Hirohito: Obsessed with His Past?

Hirohito’s European and American visits [in 1971 and 1975, respectively], together with his various press interviews, helped the Japanese people to reengage with the long-buried question of his war responsibility. But for Hirohito the foreign tours and the interviews had no such effect. For him, the event that triggered a confrontation with the past was more personal. Certain reminiscences on the war by his brother, Prince Takamatsu, had appeared in the February 1975 issue of the popular journal Bungei shunjû. Hirohito seems not to have learned about the article until January 1976. Interviewed on the war by journalist Kase Hideaki, Prince Takamatsu implied that he had been a dove and Hirohito a reckless hawk. He told of the incident on November 30, 1941, when he had spoken to his brother for five minutes, warning him that the navy high command could feel confident only if the war lasted no longer than two years. Takamatsu also recalled warning his brother to end the war right after the Battle of Midway. And he told how, in June 1944, he had shocked a meeting of staff officers at Navy General Headquarters by telling them that “Since the absolute defense perimeter has already been destroyed … our goal should be to focus on the best way to lose the war.” Finally, Takamatsu revealed that he and Prince Konoe had considered asking the emperor to abdicate prior to surrender.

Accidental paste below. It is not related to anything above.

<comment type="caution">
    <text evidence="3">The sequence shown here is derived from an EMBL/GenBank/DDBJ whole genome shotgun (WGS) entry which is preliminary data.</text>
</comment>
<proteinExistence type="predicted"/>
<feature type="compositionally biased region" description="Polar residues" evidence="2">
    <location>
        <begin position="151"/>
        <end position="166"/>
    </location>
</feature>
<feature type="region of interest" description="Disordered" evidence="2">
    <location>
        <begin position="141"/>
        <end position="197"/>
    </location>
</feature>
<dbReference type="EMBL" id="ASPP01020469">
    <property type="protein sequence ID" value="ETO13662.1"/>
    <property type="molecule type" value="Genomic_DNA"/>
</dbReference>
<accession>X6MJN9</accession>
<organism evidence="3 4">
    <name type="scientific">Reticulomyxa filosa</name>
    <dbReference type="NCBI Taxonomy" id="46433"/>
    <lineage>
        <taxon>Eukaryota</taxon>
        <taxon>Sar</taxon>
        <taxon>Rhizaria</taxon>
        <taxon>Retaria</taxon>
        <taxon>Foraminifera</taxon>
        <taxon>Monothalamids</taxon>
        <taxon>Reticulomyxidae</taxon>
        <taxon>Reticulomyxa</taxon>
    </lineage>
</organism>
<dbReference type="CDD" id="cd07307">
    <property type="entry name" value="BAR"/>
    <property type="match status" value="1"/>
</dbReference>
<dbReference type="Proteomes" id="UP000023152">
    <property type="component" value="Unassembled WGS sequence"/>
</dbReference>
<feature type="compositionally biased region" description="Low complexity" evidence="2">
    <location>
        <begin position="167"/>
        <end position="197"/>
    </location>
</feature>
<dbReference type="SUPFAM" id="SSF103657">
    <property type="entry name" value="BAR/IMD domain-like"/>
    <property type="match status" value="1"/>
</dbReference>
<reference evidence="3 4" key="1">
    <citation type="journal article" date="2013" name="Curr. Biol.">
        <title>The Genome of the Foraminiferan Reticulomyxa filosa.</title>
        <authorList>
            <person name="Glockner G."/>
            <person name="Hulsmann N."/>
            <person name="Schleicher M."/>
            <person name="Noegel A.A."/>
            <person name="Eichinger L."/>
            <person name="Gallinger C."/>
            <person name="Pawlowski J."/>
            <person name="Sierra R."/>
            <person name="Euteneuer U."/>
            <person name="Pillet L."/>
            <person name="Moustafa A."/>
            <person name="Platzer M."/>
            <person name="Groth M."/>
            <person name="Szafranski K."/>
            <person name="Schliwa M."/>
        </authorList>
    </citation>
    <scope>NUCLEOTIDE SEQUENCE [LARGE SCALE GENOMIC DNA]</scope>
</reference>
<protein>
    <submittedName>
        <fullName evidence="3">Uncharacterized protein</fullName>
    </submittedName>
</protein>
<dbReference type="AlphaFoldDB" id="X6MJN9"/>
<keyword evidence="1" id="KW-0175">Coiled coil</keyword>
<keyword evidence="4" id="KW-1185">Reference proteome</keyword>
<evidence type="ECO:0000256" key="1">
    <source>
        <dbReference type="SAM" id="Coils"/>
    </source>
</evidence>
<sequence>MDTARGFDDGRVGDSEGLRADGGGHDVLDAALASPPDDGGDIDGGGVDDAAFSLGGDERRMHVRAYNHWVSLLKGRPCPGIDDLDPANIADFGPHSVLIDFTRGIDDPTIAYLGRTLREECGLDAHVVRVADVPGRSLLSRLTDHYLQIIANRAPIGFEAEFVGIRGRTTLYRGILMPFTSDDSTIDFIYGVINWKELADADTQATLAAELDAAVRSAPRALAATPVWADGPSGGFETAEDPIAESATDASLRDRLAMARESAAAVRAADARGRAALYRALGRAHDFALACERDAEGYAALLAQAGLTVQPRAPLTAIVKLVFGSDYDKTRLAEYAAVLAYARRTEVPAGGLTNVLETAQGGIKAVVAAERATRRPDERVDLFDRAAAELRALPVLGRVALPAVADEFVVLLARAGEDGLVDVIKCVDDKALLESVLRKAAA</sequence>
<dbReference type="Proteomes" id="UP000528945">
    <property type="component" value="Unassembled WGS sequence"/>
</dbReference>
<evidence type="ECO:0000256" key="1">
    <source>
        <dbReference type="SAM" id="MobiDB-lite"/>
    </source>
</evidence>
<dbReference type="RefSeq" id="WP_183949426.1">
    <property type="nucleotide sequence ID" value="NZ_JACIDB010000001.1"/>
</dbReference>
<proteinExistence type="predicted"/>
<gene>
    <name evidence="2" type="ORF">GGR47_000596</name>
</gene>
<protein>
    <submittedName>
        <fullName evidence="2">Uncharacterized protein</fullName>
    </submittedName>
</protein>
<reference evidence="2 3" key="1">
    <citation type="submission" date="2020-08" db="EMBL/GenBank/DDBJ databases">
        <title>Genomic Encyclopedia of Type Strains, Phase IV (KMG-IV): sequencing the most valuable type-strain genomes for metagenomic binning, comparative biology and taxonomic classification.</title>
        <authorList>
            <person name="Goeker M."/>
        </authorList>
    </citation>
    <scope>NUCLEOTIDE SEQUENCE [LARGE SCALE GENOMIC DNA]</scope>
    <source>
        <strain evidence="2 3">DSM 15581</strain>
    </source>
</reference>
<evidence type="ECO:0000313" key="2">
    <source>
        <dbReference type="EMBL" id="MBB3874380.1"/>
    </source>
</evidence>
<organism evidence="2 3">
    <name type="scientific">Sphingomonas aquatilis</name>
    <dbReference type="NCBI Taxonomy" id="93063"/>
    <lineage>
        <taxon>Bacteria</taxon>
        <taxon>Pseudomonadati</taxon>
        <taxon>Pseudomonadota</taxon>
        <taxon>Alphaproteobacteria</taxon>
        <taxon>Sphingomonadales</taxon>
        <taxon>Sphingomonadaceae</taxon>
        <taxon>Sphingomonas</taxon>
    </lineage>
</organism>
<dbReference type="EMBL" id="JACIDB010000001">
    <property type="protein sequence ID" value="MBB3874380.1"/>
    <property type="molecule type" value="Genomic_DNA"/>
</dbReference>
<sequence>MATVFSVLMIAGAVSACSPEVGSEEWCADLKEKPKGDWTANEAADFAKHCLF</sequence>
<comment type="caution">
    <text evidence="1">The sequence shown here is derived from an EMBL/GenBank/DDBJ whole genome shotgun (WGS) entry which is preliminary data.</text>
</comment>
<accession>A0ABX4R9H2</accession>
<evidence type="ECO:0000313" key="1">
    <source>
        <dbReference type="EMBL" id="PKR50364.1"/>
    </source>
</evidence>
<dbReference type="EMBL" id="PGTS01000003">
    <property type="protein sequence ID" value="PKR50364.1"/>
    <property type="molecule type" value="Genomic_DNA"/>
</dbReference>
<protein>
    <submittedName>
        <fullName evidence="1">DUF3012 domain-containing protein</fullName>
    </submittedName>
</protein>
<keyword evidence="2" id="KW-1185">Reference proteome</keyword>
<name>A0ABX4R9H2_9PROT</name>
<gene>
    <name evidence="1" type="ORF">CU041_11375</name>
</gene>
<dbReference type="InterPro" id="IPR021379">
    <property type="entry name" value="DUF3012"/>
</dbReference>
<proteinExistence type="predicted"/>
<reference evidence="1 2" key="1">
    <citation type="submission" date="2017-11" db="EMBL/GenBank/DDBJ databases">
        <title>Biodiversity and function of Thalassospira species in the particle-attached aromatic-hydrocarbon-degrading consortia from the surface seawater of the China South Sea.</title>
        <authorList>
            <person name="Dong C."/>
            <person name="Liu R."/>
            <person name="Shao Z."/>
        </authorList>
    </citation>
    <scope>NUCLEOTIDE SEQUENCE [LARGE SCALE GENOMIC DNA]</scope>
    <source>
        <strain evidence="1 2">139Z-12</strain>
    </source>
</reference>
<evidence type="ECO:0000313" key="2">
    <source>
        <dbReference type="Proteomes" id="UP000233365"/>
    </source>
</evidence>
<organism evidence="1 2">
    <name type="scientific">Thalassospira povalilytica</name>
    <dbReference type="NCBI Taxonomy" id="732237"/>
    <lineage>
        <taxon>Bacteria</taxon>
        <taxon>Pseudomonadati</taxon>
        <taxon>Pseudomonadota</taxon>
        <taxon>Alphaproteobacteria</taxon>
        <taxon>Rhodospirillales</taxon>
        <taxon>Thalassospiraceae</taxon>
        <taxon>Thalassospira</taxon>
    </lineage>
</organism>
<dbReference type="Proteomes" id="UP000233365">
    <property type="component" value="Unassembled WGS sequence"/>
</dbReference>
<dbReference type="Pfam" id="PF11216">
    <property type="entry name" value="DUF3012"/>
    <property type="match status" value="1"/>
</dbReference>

Learning of these disclosures, Hirohito grew very upset. He felt his brother had gone too far. What could he do to save his reputation as emperor? For the first time since he dictated his “Monologue” and, with Inada Shûichi and Kinoshito Michio, made the first “Record of the Emperor’s Conversations” (Haichôroku), Hirohito returned to the task of setting the historical record straight. The project to record the events of his reign and define the place that he would occupy in history focused on his role during the years of war and occupation. It quickly turned into a consuming interest that haunted him for the rest of his life. By nature the least self-reflective of men, Hirohito became obsessed with his past.

SOURCE: Hirohito and the Making of Modern Japan, by Herbert P. Bix (HarperCollins, 2000), pp. 677-678

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